Earlier this afternoon, you received a “Second Update on Labor Negotiations” that makes misleading statements about our right to withhold our labor if necessary to win a fair contract and a better Rutgers. We are disappointed that President Holloway chose to misinform the Rutgers community this afternoon—our students included—instead of joining us at the bargaining table to learn the facts about what we are proposing, as we have repeatedly invited him to do.
President Holloway’s letter and his administration’s communications with union leaders over the past several days are intended to intimidate us. But it’s not going to work. Their scare tactics must be confronted with the facts:
- There is no statute outlawing public-sector workers from striking in New Jersey, as we noted in our Strike FAQ and the FAQ for BHSNJ members. We stand by the FAQs, which have been reviewed by our attorneys, who are experts in labor law.
- In some, but not all, instances in the past, New Jersey state courts have issued injunctions requiring public employees to end a strike and return to work. But in all of those cases, the workers still won new contracts.
- In 2018, public school teachers in a number of states where public worker strikes were actually illegal, including West Virginia, Arizona, and Oklahoma, went on strike. In none of these cases was there an attempt to enforce laws in those states against the many thousands of educators who participated.
To repeat: there is no statute in New Jersey that makes a strike by public employees illegal—only courts sometimes enjoin strikes once they occur. If President Holloway and his attorneys were to go to court for such an injunction, they would do so against the will of the “beloved community,” which was expressed unequivocally earlier this month in the overwhelming support for strike authorization.
Our goal is and always has been to bargain a fair contract with the administration so that a strike is unnecessary. But we strongly believe in the right of all workers to withhold their labor in response to unfair and unsafe working conditions. After union members voted to authorize exercising that right, Rutgers responded with anti-labor intimidation tactics.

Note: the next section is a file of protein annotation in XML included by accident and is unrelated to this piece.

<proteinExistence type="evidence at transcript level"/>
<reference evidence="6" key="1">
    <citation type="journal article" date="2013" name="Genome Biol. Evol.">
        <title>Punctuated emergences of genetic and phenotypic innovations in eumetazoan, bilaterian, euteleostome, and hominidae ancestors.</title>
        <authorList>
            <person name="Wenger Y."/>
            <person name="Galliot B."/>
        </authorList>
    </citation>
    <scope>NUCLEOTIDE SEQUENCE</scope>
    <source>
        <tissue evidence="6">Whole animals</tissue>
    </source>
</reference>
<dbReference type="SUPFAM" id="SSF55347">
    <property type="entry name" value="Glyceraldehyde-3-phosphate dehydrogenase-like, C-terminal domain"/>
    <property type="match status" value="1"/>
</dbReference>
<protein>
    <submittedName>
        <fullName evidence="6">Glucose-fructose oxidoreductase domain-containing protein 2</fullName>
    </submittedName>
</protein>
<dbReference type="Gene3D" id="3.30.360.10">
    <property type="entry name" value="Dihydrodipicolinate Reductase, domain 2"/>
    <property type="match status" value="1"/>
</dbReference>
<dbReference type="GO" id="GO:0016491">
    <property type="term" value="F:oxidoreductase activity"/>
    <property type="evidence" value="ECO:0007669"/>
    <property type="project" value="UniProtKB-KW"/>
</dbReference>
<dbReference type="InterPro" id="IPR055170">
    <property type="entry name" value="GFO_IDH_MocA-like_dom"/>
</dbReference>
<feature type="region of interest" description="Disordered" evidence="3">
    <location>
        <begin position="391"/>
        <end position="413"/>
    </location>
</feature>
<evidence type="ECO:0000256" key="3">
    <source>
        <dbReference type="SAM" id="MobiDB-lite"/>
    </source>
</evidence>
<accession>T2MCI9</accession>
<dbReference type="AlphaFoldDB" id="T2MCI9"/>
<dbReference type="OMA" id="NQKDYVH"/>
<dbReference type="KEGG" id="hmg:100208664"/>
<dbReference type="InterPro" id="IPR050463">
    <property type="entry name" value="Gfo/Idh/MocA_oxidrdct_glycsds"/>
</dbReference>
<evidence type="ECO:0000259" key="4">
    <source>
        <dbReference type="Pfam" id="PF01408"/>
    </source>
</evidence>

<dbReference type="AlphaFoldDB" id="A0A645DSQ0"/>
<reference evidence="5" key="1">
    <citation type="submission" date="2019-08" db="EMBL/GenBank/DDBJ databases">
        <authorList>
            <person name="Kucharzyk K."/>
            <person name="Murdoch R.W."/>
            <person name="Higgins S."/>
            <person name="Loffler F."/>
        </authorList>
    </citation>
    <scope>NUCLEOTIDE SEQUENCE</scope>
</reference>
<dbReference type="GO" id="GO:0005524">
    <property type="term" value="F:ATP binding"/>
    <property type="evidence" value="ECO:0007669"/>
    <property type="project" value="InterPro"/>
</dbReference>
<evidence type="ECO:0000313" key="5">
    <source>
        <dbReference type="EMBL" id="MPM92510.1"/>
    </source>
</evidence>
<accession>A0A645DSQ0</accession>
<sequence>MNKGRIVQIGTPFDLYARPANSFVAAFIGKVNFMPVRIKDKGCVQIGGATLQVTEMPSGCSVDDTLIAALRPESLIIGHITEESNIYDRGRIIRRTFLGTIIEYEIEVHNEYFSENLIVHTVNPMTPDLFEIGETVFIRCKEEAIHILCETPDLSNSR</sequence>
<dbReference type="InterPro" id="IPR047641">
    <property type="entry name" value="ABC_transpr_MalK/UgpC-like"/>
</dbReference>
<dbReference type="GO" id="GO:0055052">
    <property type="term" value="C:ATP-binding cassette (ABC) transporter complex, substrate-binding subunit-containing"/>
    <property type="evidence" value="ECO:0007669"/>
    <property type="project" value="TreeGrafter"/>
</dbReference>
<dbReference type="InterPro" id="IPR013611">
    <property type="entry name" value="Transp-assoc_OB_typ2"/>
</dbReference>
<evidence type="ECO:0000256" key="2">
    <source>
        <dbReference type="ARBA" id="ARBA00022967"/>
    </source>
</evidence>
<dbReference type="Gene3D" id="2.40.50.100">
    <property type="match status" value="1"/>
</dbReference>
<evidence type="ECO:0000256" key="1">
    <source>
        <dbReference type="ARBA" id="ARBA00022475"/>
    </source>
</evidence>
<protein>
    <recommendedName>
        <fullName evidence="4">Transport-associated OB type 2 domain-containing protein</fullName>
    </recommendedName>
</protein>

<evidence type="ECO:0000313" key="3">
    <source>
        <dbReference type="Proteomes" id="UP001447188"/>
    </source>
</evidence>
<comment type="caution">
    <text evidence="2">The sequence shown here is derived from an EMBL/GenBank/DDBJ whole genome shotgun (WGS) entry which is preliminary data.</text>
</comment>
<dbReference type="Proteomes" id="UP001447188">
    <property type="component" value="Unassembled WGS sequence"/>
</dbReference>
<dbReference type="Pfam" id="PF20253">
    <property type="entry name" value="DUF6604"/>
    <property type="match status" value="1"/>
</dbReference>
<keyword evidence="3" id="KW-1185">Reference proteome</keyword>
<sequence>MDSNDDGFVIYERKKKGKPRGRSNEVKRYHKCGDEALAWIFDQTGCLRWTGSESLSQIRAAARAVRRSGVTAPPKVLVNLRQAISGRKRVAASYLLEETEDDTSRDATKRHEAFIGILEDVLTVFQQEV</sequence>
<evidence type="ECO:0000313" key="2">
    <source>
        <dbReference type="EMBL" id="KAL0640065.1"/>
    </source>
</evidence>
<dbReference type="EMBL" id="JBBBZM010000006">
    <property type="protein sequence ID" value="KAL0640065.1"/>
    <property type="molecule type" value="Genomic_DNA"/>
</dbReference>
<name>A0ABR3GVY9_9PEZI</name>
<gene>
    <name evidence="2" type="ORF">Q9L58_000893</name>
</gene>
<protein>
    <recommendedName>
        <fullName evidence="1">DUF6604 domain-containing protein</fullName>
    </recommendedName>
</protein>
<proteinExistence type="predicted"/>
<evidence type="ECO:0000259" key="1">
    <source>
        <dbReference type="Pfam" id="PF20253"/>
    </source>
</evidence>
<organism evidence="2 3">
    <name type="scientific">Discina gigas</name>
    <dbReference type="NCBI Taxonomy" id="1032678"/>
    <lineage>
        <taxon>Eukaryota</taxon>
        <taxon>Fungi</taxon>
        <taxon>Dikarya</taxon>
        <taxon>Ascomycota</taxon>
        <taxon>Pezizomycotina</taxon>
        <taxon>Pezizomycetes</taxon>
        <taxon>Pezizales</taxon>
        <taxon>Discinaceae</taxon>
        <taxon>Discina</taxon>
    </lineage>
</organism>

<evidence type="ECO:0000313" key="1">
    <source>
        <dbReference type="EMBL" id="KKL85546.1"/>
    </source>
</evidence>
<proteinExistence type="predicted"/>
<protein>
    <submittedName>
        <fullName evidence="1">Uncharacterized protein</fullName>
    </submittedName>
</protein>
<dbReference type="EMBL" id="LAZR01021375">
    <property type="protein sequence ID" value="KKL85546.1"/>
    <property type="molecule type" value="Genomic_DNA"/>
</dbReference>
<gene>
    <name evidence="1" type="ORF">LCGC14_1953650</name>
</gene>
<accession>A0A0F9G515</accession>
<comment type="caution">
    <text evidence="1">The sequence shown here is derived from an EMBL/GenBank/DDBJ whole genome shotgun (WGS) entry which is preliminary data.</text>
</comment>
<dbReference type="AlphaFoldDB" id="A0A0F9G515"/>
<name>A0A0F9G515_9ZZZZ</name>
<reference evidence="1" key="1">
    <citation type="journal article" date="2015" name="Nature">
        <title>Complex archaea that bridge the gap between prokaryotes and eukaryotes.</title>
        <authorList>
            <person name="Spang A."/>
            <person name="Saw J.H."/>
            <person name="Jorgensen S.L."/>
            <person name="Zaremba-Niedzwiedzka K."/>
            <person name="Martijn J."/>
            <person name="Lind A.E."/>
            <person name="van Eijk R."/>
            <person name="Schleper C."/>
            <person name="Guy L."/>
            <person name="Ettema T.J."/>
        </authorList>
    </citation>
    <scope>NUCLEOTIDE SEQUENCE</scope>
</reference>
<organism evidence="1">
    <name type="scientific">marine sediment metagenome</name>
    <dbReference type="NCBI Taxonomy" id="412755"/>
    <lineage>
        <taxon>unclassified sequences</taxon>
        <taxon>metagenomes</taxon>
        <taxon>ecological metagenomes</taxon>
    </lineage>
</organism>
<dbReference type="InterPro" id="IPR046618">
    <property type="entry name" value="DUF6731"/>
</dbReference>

A work stoppage is always the last resort. But if one happens, the responsibility will lie with the university administration, which for decades has grossly underpaid its adjunct faculty, devastated the libraries through draconian cuts, and damaged our graduate programs by denying graduate workers a livable wage in one of the most expensive regions in the country. Meanwhile, coaches are lavishly compensated, and Rutgers Athletics has been allowed to run up over a quarter billion dollars in debts to internal and external creditors.
Disturbingly, President Holloway sent a similarly misleading message to our undergraduate students in order to divide us. In response, we ask you to please share our Student Strike FAQ to confront his misinformation with the facts.
If President Holloway truly wants to take “appropriate steps to mitigate any possible disruptions,” he should accelerate the pace of bargaining and stop making inadequate counteroffers, such as his latest on salaries that amounts to a wage cut once inflation is taken into account. We are deeply concerned that the administration’s failure to respond to demands by graduate students and adjuncts will have long-term consequences for both undergraduate and graduate education.